The 1947 Texas City Disaster is known as the worst U.S. industrial accident and the largest non-nuclear explosion in history. The disaster, like the recent West, Texas disaster (video), was preceded by a fire. Nearby firefighters and spectators were among many of those killed or injured. The Texas City incident began with a fire that broke out on the French registered SS Grandcamp, which was loaded with 2,300 tons of …

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28 April 2013

The Gas We Eat

The Gas We Eat

Nearly half of the world’s population owes its existence to food grown with industrial nitrogen fertilizer produced from natural gas. (1) In 2004, journalist Richard Manning published an intriguing, if somewhat controversial, article in Harpers magazine called The Oil We Eat: Tracing the food chain back to Iraq. Manning notes that growing our food under the usual practices requires about 10 calories of fossil fuel energy for every calorie of …

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21 March 2013

EPA to Enbridge: Dredge More Submerged Oil from the Kalamazoo River

EPA to Enbridge: Dredge More Submerged Oil from the Kalamazoo River

On July 25 2010, the 30-inch diameter Enbridge 6B pipeline ruptured near Marshall, Michigan. Roughly 1 million gallons of diluted bitumen (DilBit) from Canadian oil sands spilled into Talmadge Creek, a tributary to the Kalamazoo River. Nearly three years later, the cleanup continues. Last week, the U.S. EPA issued a final Administrative Order requiring Enbridge, the owner of the pipeline, to conduct additional dredging to remove submerged oil from three portions of …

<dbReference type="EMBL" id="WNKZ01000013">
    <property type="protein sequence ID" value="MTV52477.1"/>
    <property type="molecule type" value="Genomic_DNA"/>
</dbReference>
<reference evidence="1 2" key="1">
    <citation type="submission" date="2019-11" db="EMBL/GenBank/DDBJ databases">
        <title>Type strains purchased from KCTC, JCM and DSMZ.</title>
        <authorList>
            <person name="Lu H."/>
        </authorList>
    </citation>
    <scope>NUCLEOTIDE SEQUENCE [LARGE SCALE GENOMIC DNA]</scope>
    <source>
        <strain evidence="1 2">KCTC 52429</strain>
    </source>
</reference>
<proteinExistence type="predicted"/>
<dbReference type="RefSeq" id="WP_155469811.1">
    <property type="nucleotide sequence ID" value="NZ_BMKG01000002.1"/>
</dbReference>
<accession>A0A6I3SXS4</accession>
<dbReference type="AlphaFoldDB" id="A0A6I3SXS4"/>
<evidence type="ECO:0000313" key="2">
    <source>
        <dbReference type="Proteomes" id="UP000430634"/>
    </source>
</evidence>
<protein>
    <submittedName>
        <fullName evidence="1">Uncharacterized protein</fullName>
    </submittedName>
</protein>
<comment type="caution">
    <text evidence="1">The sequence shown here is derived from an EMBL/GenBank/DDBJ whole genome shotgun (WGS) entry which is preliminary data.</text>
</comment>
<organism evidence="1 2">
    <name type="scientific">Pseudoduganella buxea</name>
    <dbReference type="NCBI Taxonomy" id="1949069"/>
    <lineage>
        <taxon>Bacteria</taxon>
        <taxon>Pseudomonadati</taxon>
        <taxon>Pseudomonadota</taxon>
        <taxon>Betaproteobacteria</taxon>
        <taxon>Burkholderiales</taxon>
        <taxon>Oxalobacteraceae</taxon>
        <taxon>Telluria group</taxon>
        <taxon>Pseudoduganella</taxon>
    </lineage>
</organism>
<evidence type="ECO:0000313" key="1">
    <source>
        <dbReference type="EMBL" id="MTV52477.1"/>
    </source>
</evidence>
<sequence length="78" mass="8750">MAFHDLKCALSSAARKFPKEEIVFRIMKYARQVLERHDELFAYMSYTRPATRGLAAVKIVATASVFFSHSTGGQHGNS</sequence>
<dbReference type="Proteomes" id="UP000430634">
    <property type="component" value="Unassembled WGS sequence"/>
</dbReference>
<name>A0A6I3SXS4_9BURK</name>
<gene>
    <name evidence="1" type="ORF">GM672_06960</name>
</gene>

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15 February 2013

Dubai Flare Gas Slated for Motor Fuel

In the city of Dubai, United Arab Emirates, is a partnership between the city and the national oil company that will create a project to capture flare gas (see previous post), compress it, and use it for motor fuel. An excerpt from the press release: Emirates Gas LLC (EMGAS), a subsidiary of Emirates National Oil Company (ENOC), has signed a Memorandum of Understanding (MoU) with Dubai Municipality to treat land …